...well, then you must die.
Dear HP/Hewlett Packard -
Why, oh why, must you continue to manufacture and sell pieces of crap? Our first mistake was purchasing a desktop computer from you several years ago. Apparently under the influence of drugs, we decided at a later date to purchase one of your printers. After the long and painful and expensive death of my then-top-of-the-line photo printer I decided to give you another chance a few months ago when I made the decision to purchase the HP Photosmart C5200 All-In-One printer/scanner/copier. It received rave reviews by several personal contacts, and when one of them showed me the quality of the color photos it printed out, I was sold. We purchased our first C5200 from a major electronics store - it worked great for 2 days, and suddenly, out of nowhere, drivers started disappearing and the printer ceased to be. Several phone calls to your help desk later, we learned that it was a printer - not computer - issue, and you offered to send us a new printer in its place, and all we would have to do is return the old one...at your cost. Nice touch. We received the new printer in record time, installed it, and we were pleased to see that all was well. For about a week. Then drivers started disappearing again. Your techs this time around were not as helpful and owned up to the fact that this is an ongoing issue with this particular printer model. Four uninstalls/reinstalls later...this piece of junk still doesn't work. I can't scan. I can't print. I can't help but hate you.
I'm changing your name from Hewlett Packard to Hopeless Plastic. Or Happily Purposeless. Or third-rate, sub-par, devices-don't-work-longer-than-the-life-expectancy-of-the-common-housefly pieces of crap.
And since I'm on a roll...
Dear Crayola -
Look. You obviously have smart people working for you. You were, after all, able to make crayons and markers (or barkers, as my little one calls them) washable - a word that all moms everywhere yearn to see on the packages of anything that could potentially ruin/stain anything in the house. But come on - can't you do something to make your crayons unbreakable? Your Tadoodles, while a cute idea - are just useless pieces of plastic that you somehow feel justified to sell for close to $10. The pear-shape coloring utensils are, in fact, a good idea - but it would appear that most toddlers find it easier to grab them upside down, which defeats the purpose of why they're made the way they are. Okay - no big deal. Maybe your engineering peeps were having a bad day. Here comes the unforgiveable part,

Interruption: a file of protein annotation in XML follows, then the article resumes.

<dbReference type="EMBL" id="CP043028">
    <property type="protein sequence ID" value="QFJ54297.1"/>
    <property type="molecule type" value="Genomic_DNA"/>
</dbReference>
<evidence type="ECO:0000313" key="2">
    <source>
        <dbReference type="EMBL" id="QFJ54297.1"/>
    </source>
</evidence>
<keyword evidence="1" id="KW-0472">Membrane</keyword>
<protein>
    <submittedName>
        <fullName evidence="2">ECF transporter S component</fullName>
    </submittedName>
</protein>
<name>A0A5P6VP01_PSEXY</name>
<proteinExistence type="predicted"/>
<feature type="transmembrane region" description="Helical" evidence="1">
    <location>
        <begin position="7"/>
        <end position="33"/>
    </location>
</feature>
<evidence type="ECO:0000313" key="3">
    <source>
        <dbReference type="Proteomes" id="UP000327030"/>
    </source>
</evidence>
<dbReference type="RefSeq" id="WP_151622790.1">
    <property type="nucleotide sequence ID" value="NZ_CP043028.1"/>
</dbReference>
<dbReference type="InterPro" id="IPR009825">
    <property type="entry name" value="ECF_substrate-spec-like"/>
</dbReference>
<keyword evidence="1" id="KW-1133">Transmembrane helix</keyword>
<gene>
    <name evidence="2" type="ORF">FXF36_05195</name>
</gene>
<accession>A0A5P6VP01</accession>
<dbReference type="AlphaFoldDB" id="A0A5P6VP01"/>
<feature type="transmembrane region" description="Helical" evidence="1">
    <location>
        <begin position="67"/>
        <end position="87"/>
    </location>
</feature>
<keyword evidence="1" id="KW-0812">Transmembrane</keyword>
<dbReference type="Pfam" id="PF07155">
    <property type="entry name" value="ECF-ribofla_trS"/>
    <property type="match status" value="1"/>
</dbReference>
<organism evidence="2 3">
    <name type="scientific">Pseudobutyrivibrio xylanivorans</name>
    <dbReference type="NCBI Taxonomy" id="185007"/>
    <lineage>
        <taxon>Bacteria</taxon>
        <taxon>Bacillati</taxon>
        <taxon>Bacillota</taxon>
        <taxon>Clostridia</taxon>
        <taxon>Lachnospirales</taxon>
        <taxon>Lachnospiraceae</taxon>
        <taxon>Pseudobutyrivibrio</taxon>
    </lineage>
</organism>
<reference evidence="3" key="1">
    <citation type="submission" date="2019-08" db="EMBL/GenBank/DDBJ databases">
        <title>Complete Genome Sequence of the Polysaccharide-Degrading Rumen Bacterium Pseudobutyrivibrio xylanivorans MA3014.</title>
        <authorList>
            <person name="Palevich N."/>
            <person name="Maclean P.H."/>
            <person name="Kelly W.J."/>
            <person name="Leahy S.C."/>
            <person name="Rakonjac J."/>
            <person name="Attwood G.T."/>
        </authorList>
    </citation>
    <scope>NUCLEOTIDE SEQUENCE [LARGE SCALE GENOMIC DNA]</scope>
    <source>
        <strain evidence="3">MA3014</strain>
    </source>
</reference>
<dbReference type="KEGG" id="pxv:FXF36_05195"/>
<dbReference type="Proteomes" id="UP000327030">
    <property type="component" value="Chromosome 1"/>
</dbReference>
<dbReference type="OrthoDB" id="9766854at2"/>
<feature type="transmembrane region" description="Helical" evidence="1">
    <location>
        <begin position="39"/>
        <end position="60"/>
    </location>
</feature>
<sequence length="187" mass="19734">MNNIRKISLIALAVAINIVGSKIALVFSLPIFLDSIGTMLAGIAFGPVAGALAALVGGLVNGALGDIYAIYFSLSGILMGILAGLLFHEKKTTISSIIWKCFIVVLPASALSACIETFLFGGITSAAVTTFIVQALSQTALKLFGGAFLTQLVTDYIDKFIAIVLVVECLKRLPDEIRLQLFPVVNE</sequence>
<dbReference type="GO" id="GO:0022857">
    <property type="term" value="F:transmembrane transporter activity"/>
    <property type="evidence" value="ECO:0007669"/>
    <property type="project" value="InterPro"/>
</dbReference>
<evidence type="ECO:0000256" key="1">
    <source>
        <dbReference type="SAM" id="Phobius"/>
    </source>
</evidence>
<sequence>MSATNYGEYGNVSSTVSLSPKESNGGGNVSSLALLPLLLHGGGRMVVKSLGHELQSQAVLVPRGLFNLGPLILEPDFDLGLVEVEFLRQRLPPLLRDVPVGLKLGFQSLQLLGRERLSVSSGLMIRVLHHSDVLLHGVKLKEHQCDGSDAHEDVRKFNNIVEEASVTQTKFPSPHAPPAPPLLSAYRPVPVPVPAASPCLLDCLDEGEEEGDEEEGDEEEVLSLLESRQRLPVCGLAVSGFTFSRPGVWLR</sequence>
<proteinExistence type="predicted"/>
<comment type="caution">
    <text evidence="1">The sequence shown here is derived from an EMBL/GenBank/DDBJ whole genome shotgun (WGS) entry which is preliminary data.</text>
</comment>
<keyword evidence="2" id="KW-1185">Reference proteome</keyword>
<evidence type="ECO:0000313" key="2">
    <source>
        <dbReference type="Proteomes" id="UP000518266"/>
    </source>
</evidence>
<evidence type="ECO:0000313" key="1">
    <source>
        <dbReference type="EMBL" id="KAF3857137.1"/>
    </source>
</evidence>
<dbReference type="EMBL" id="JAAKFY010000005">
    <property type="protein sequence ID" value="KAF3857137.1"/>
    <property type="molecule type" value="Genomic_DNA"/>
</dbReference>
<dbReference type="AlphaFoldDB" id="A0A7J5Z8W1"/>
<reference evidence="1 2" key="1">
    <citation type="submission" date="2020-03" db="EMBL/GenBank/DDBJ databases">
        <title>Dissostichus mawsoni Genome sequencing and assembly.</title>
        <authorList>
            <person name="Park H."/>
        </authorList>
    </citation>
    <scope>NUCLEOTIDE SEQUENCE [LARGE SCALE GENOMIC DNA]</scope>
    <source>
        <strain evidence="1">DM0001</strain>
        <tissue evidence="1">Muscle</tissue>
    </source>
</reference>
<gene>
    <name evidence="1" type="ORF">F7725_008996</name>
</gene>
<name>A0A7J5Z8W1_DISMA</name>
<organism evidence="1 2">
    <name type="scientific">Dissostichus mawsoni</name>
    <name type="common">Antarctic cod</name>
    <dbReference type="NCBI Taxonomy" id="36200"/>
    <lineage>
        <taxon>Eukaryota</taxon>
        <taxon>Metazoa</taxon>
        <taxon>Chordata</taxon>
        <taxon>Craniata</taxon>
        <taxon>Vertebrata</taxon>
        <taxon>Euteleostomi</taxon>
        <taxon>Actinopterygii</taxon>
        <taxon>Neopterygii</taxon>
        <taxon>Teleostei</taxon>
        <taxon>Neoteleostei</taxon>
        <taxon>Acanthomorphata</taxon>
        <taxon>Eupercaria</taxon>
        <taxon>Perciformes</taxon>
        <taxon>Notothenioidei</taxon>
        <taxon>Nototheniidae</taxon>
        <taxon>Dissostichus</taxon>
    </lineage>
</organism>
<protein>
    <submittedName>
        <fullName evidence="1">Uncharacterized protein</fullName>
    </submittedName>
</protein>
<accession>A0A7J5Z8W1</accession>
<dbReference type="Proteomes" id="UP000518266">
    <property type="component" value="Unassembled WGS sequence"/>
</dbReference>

though. Part of the appeal of the Tadoodles crayon is that it isn't supposed to break. Unless, of course, your child turns it upside down (which is necessary to be able to color with the thing), and upon doing so, notices that the crayon is anything but secure in the pear-shaped holder as it falls to the floor, picks it up, and breaks it in half. Also? The Tadoodles markers? They're only "100% washable" if you hover over your child with a damp paper towel while he's using them. My son's adorable once-tan-now-pink lion outfit can attest to that. I hate that what started out as a box of 16 fat crayons for little hands has turned into a Rubbermaid container of 9000 colorful wax bits. I love you, Crayola. I still get tingly when I open up a brand new box of 96 crayons. I find coloring with your products incredibly cathartic. In fact, my only reason for having one child and getting pregnant with another one so soon was so that I could continue to purchase your products and not get funny looks from the cashiers in Target. So do me - and moms everywhere - a favor, would you? Make your crayons indestructable. If a nuclear bomb were to go off tomorrow, I'd appreciate it if the crayons were still standing.